A pendulum swing 
for gay marriage in Illinois?

Longtime Woodstock couple hopes so

Deb Glaubke and Gale Harris reminisce over a scrapbook of the 1993 March on Washington for Lesbian, Gay and Bi Equal Rights and Liberation that they attended. Glaubke, 69, and Harris, 73, have been together for 26 years and were joined in a civil union this past summer.
Deb Glaubke and Gale Harris reminisce over a scrapbook of the 1993 March on Washington for Lesbian, Gay and Bi Equal Rights and Liberation that they attended. Glaubke, 69, and Harris, 73, have been together for 26 years and were joined in a civil union this past summer.

After more than 20 years in a committed relationship with each other, Gale Harris and Deb Glaubke want to get married, but they can’t.

Harris, 73, and Glaubke, 69, of Woodstock, are gay.

“When you look around and see that 50 percent of all marriages end in divorce – and we’ve been together for longer – then it shows that we are a stable family unit,” Glaubke said.

An Illinois Senate committee voted, 8-5, late Thursday in favor of a bill that would allow gay marriage. But with key supporters absent, Senate Democrats delayed a full floor vote.

Senate lawmakers are unlikely to return to Springfield before the session ends Wednesday, when new lawmakers will be sworn in and a new legislative session starts.

Sen. Heather Steans, the bill’s sponsor, said it was a matter of “when, not if” the measure will pass. She said people across Illinois and state lawmakers are changing their minds every day and supporting gay marriage.

If approved, Illinois would be the 10th state to allow gay marriage.

But several local lawmakers still are opposed.

Sen. Dan Duffy, R-Lake Barrington, said he would try to fight the bill every step of the way, saying it infringes upon religious liberties.

“Marriage is a church sacrament,” he said. “This bill tries to redefine church doctrine.”

After word spread that the issue might go to a vote, leaders from more than 1,700 faith communities signed a letter encouraging lawmakers to vote against gay marriage. Several local churches were among those that signed the letter, including Evangelical Free Church of Crystal Lake, First Baptist of Marengo, and Outreach Fellowship Christian Center in East Dundee.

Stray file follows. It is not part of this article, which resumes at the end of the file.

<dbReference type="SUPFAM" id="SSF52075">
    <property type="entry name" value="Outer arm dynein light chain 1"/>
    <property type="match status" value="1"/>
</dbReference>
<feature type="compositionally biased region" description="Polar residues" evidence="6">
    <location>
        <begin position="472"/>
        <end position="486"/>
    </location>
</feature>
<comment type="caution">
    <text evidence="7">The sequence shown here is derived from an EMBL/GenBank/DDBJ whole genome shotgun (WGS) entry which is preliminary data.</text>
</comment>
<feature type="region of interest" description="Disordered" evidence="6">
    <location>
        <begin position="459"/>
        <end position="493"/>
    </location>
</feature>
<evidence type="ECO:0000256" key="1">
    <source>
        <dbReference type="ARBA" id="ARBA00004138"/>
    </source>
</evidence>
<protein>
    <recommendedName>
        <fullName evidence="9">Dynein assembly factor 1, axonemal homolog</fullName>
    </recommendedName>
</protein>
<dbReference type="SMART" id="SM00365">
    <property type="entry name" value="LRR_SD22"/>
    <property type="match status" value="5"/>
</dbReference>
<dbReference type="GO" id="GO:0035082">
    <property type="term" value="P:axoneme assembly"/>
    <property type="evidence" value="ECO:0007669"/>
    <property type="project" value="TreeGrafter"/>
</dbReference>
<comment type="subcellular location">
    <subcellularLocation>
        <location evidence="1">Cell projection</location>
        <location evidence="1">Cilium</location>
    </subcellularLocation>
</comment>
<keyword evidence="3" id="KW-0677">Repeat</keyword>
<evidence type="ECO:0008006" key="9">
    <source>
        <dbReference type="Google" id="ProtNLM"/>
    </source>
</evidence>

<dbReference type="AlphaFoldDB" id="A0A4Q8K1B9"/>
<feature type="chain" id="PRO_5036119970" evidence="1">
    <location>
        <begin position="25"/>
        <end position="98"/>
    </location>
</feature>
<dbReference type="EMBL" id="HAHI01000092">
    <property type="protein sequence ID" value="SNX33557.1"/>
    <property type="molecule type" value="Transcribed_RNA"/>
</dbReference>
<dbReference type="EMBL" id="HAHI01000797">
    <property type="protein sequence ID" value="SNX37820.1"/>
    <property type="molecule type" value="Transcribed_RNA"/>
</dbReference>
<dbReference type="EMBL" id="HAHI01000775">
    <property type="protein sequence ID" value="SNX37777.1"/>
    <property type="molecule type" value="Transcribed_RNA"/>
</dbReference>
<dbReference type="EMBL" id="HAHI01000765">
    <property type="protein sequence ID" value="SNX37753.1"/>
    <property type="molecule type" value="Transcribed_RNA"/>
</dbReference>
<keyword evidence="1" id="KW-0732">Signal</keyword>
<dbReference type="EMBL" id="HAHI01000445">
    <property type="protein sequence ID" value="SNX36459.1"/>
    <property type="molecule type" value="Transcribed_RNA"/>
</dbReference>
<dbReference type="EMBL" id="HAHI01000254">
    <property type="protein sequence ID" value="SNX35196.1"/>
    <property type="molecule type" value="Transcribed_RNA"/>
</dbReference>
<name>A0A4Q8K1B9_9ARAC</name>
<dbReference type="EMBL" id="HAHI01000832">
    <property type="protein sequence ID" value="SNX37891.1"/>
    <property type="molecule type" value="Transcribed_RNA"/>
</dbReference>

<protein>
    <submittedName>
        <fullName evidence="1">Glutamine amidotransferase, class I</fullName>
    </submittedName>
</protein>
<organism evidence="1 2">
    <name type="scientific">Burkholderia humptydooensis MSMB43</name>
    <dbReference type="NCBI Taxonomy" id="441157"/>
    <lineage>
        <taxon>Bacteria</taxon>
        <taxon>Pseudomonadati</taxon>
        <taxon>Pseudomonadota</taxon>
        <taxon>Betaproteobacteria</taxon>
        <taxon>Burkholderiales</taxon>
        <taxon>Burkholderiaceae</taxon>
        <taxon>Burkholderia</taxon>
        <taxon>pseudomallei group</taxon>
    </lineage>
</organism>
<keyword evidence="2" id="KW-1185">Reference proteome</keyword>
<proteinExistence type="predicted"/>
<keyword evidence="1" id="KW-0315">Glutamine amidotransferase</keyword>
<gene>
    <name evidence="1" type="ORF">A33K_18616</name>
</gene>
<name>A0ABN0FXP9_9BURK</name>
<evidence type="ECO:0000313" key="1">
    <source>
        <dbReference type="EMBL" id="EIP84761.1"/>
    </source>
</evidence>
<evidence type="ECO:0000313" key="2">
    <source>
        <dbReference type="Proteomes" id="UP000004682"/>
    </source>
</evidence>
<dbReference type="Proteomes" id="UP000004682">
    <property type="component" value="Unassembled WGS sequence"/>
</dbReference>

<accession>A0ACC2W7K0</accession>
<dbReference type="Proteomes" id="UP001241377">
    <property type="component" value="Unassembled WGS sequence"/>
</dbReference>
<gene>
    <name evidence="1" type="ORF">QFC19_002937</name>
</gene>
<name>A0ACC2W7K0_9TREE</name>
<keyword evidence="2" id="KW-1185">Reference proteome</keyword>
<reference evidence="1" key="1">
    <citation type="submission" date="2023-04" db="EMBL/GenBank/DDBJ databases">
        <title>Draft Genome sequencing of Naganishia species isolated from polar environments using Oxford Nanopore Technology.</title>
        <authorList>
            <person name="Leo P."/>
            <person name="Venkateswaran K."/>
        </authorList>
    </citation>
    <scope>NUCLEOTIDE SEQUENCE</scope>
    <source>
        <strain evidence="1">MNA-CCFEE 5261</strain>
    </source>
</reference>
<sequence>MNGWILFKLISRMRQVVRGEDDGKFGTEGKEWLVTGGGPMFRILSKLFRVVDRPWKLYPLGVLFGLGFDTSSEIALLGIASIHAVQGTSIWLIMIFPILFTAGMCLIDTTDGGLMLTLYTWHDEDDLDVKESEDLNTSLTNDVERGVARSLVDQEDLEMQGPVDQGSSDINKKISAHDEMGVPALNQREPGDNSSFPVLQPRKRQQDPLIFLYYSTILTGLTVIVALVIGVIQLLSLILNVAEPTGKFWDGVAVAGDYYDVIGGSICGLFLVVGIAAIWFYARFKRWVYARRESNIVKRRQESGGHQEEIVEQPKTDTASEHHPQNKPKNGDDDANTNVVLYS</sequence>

Marriage is the lifelong, faithful union of one man and one woman, and the natural basis of the family, the religious leaders said.

The idea that religious freedom is confined to churches, synagogues, temples or mosques is “wrong and dangerous,” according to the letter.

“Thus, the real peril: if marriage is redefined in civil law, individuals and religious organizations – regardless of deeply held beliefs – will be compelled to treat same-sex unions as the equivalent of marriage in their lives, ministries and operations,” the letter reads. “Compulsion of this nature is a violation of personal conscience and of religious liberty.”

In the House, state Rep. Mike Tryon, R-Crystal Lake, said that civil unions, which are legal in Illinois, already have accomplished what gay marriage would.

“I certainly respect when two people find happiness together and want to share their lives together,” he said. “I’m certainly going to listen to the debate and listen to what’s contained in the piece of legislation, but right now, I still believe that marriage is between one man and one woman.”

State Rep. Jack Franks, a Democrat from Marengo, said he wasn’t prepared to give his opinion on the topic because there are more pressing issues: pensions, which go hand-in-hand with school funding, and the budget.

“I think we should be concentrating on those things before we concentrate on social issues,” Franks said.

• • •

Harris, a social worker, and Glaubke, who works for domestic violence agency Turning Point, came to McHenry County about 12 or 13 years ago from Evanston. With the county’s conservative reputation, they admit they had reservations about the move,

But they’ve found support.

“When Deb and I bought a house out here, we were worried about how we would be seen in the community,” Harris said. “We have not had any problems whatsoever.”

To some extent, it does affect Glaubke when her legislators come out against gay marriage.

“It does affect how I think about them in the polling place,” she said. “I couldn’t deny that it doesn’t have an impact for me, but I tend to look at the politician in the bigger picture.”

In 1989, Harris and Glaubke had a do-it-yourself kind of commitment ceremony. Once civil unions became legal in Illinois, they did that, too, although they had some discussion about whether they should because it was second best.

A marriage would represent a validation, Harris said.

“I really do believe that marriage is a civil right and has nothing to do with religion or anything else,” she said. “Gay families are fundamentally not any different than any other kinds of families, although we’ve had to jump through some extra hoops.”

Harris said she doesn’t take it personally when someone opposes gay marriage.

“I’m sure there are a lot of things that I get wrong,” she said. “It doesn’t make me angry or anything.”

She figures they just need “a little more education.”

“If they’re coming from a Bible-based bias, if you want to call it that, they’re going to be looking at that rather than the human being in front of them,” Harris said.

She’s the daughter of a southern Baptist minister, but her father never stood in the way of her relationship, she said.

The pendulum, Harris said, is swinging toward allowing gay marriage.

Glaubke just never really imagined it would be in her lifetime.

“I thought maybe the next generation,” she said.

• The Associated Press contributed to this report.

Gay marriage remains a tough sell in Illinois
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